Published on August 24th, 2011 | by DerbyLife0
Meet Team USA: Endless Justin
Justin Campoy aka “Endless Justin”
Gotham Girls Roller Derby
Number of years involved in derby
I started in January 2005.
DL: What roles have you played in derby, other than Team USA manager?
EJ: I started as a Referee and was Tournament Head Ref several times, but I’ve hung up my stripes for good (I think I hear cheering). I’ve spent several years on the WFTDA Rules Committee, including 1.5 years as Chair. I became a league coach 3 years ago and I started managing in January 2010. I’m currently the Chair of the WFTDA Games Review Panel, a Manager for the Manhattan Mayhem and a manager for the Gotham Girls All Stars.
DL: Why did you want to manage Team USA?
EJ: The opportunity to be a part of the first-ever Roller Derby Team USA is amazing. Working with the best skaters in the country is amazing.
I always thought that Olympic athletes were simply going through the motions with cliches about representing your country, but it really does feel kind of awesome–it makes me proud to be American and it makes me see stars and stripes everywhere, not just on Jammers and Pivots.
DL: What was the hardest thing about selecting the team?
EJ: There are a million more skaters that deserve to be on Team USA, figuring out which twenty-eight would make the best team was definitely the hardest part.
DL: What was the most fun thing about selecting the team?
EJ: Seeing the best players from different teams skate together was interesting and exciting. Tryouts created an interesting dynamic because the players were competing against each other for roster spots, but at the same time they had to show an ability to quickly work well together. Watching former (and future) opponents tryout together was cool because these are players that have pounded on each other in the past and yet the great ones could mesh together naturally with little effort.
It was especially fun to watch Sassy and Fisti Cuffs try out together–they are both Blockers from top tier teams, they’ve competed against each other only once, and yet they were able to develop communication and teamwork instantly–that’s gonna be a nasty wall for the rest of the world to skate against, and yet lovely for USA fans.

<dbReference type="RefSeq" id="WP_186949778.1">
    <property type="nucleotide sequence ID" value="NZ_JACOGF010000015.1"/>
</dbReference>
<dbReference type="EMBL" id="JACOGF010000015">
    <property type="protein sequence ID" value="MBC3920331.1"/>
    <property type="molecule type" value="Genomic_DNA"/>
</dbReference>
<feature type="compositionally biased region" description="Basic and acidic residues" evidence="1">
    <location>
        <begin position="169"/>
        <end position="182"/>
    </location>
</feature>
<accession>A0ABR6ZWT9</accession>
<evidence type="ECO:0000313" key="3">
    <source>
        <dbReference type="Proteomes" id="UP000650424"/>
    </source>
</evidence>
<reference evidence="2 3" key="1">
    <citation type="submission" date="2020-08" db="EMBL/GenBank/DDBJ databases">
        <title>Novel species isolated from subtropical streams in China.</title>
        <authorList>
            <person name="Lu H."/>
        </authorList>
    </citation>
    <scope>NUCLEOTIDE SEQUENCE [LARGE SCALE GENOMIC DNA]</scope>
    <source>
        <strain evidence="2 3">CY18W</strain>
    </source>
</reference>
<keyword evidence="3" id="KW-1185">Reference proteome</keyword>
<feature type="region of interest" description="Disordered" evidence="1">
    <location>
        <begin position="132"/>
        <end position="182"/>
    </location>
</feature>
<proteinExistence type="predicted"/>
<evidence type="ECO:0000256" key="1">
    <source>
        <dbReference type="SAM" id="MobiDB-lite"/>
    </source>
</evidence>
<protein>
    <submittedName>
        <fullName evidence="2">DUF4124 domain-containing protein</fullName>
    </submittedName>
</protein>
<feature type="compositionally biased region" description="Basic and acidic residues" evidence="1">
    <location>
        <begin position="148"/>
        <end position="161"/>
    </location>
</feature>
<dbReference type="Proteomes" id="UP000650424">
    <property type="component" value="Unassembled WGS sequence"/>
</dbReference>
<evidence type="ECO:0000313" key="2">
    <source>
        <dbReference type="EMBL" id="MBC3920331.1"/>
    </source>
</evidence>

DL: What is the biggest challenge facing Team USA in connection with the World Cup?
EJ: Building a team from players that are actively competing for a WFTDA Championship will be a big challenge. The players are from 14 different teams and all the players are stars. Team USA will have only 16 days to transform from 28 competitors into 1 team. Fortunately the skaters have incredible derby knowledge and competitive spirit. They are eager to represent the USA to our maximum potential with cohesion and teamwork.
DL: What qualities make a skater great?
EJ: Drive, toughness, smarts, athleticism, dedication, perseverance, guts and grit.
“The Vision of a Champion is someone who is bent over, drenched in sweat, at the point of exhaustion, when no one else is watching.”–Anson Dorrance
DL: Which skater do you most admire?
EJ: Bonnie Thunders is a tremendous leader and athlete. Joy Collision always seems to be smiling. Sassy is cool as a cucumber.
DL: Which coach or manager do you most admire, from any sport?
EJ: I learned a lot about coaching from reading about Anson Dorrance, the coach of the UNC Women’s Soccer Team. I really admire what Phil Jackson has done as a coach. He values every member of the team, and gets the most out of every player, whether it’s Michael Jordan or Jud Buechler. Anybody who can get Dennis Rodman and Scottie Pippen to be lifelong friends deserves admiration. Not to mention getting Shaq and Kobe to meditate and read about Buddhism.
I’d also like to give quick shout outs to some derby influences and coaches: Jezebelle, Abe Drinkin’, Edie Brickwall, Sparkle Plenty, and especially Buster Cheatin’. Team USA could not get a coach more qualified.
DL: What are your favorite non-derby sports to play or to watch?
EJ: Soccer, Table Tennis, Hockey, and Chess. I’ll watch or play any of these.
DL: Do you have any advice for skaters just starting out?
EJ: Be willing to do what others won’t. Never say can’t.
DL: Do you have any advice for managers just starting out?
EJ: Treat every player as a valuable asset. Coaching between the ears is more important than running drills and blowing whistles, but it’s also the toughest part. What was it Yogi Berra said about the game, it’s 90% half mental?
To support Team USA, you can make a contribution to their travel fund at Traveler’s Joy.
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